The Spirit of Will Eisner: Celebrating a Graphic Novel Pioneer
Today, March 6th, 2017, marks what would have been Will Eisner's 100th birthday. Will Eisner is commonly recognized as the father of the graphic novel and is considered one of the most innovative and influential comic book artists of the 20th century. In 1940, Eisner created what would become his most well-known character, "the Spirit". The "Spirit," a masked detective hero, appeared every Sunday as a comic book insert and was distributed in 20 newspapers until the early 1950s. Unlike other super-heros of the time, "the Spirit" was entirely human with no superpowers, and did not even carry a weapon.
In May of 1942, Eisner was drafted to serve in World War II, there he was assigned to work on his camp's newspaper. Shortly after that, he began to produce a humorous weekly comic strip entitled Private Dogtag, which told the mis-adventures of Otis Dogtag, a private who was incapable of doing anything right. Eisner soon began to see the effects that these strips had on his fellow soldiers. He realized how he was able to communicate / connect with them and use comics as an informal educational tool. Later, he would go on to create the most inept soldier ever to serve in the United States Army, Joe Dope, a new version of Otis Dogtag. A Joe Dope comic strip ran in Army Motors (a mimeographed publication that aimed to educate servicemen about equipment maintenance) and the character appeared in numerous posters and other educational materials dealing with preventive maintenance that were distributed at Army bases throughout the US.
In 1978, Eisner took the comic book industry by surprise when he published his groundbreaking graphic novel A Contract with God and Other Tenement Stories. Commonly considered to be one of the first American graphic novels, A Contract with God showed the true potential of comic books when it deviated from the light-hearted or humorous themes that usually appeared in comics. It introduced subjects that had rarely been explored before, such as poverty, religion, and morality concerns. Eisner demonstrated that he was ahead of his time, but the graphic novel wasn't as prevalent when first published as it would later become. Among comic book artists, it was praised from the start for its experimentation with visual display and format. It took the leap that inspired generations of comic book artists and creators.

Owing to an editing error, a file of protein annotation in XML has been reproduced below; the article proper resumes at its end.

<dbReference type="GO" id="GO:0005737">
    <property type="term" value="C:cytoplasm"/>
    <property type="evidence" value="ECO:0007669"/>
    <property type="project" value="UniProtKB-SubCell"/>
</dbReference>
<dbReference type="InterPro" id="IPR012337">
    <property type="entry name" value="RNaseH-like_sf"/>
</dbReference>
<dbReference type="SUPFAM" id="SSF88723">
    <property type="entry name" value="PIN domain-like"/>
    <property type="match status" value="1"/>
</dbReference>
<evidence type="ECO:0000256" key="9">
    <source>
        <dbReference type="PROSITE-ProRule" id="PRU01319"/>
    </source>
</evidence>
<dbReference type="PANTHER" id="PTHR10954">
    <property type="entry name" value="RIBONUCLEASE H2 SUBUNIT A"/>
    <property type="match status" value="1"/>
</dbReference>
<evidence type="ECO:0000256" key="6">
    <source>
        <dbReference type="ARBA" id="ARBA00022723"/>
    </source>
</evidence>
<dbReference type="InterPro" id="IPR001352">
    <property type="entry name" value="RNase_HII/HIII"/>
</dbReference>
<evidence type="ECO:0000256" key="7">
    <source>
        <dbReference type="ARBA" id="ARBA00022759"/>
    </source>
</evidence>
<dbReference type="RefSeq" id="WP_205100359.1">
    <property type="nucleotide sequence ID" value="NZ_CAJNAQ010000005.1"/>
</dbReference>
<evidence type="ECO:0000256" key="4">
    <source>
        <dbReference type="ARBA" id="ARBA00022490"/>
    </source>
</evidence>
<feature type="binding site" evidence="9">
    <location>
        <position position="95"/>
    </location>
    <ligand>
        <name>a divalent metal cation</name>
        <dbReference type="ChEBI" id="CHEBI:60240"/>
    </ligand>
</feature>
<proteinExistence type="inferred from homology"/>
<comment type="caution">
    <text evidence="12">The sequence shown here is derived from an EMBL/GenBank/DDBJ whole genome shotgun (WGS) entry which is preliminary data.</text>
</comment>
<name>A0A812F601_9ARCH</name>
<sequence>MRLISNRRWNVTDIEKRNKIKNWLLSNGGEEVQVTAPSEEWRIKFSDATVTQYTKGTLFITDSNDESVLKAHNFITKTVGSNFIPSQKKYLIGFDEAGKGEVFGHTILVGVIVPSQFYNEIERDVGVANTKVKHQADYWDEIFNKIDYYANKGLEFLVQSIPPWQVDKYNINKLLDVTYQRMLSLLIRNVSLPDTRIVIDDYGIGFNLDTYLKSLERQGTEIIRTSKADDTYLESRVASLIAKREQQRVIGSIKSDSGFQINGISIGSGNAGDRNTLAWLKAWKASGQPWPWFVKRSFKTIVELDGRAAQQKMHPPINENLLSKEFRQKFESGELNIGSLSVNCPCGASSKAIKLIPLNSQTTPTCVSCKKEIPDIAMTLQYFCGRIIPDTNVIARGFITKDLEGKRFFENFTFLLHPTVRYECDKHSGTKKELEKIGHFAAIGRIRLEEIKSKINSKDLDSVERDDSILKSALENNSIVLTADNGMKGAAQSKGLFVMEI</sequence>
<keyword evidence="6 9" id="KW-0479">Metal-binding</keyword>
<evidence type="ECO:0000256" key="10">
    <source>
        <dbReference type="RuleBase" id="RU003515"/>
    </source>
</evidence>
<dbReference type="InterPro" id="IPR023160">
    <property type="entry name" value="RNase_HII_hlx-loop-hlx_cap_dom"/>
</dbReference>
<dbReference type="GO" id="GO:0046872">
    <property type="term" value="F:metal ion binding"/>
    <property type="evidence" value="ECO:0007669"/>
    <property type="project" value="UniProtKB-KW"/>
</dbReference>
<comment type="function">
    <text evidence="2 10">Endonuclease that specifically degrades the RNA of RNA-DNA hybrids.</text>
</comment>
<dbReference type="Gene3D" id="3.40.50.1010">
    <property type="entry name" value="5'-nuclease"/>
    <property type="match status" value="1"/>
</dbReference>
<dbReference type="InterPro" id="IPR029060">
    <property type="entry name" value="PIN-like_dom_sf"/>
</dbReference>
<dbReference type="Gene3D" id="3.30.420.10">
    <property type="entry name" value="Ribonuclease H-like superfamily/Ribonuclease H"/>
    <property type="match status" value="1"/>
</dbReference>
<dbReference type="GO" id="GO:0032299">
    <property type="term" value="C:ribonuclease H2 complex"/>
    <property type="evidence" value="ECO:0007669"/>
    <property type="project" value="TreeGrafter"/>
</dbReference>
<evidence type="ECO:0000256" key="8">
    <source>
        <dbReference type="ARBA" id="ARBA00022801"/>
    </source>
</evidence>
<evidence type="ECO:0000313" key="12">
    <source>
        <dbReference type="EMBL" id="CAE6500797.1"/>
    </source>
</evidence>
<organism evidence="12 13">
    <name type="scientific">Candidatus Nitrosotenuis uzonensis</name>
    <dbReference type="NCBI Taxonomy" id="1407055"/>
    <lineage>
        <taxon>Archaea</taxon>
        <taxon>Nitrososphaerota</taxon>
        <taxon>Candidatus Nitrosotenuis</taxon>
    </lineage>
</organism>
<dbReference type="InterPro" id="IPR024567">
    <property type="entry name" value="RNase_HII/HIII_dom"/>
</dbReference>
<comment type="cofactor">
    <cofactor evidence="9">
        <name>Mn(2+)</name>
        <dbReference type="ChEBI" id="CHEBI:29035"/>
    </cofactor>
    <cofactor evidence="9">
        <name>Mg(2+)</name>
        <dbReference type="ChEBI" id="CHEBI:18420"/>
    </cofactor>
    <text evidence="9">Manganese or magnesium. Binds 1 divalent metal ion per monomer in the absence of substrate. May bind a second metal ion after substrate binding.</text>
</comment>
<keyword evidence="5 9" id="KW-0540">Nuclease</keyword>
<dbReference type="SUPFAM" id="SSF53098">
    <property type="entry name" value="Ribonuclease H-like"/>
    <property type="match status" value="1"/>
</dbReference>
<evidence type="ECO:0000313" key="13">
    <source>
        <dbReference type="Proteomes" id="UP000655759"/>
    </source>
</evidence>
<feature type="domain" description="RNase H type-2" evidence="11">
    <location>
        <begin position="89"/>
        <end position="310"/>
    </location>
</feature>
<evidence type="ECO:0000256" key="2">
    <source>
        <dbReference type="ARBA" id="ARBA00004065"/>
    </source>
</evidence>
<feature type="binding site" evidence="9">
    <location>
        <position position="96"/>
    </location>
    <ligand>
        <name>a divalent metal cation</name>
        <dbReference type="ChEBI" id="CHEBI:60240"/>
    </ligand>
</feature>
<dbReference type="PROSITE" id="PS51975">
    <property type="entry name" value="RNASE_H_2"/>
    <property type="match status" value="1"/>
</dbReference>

Will Eisner would continue his career experimenting with and pushing the limits of the comic book medium through the use of border-less panels, unrestricted text, and display of dramatic subject matters. Some of his most recognized graphic novels include: A Family Matter, Will Eisner's New York : life in the big city, To the Heart of the Storm, The Name of the Game, Dropsie Avenue: the neighborhood, among many others.
In 1988, the Eisner Awards was created. It is recognized as one of the most prestigious awards of the comic industry.
To celebrate the legacy of Will Eisner on his centennial anniversary, the Stephen A. Schwarzman Building currently has on exhibit on the third floor: The Spirit of Will Eisner: Celebrating a Graphic Novel Pioneer. Open until March 26th.
For additional resources on comics and graphic novels, click on the following links to research guides and blog posts:
- Comic Books
- Comics at NYPL: A Research Guide
- Blog Posts by Subject: Comics and Graphic Novels
- Rare Book Division comic book collection
- Guide to the Will Eisner Collection at The Ohio State University Billy Ireland Cartoon Library & Museum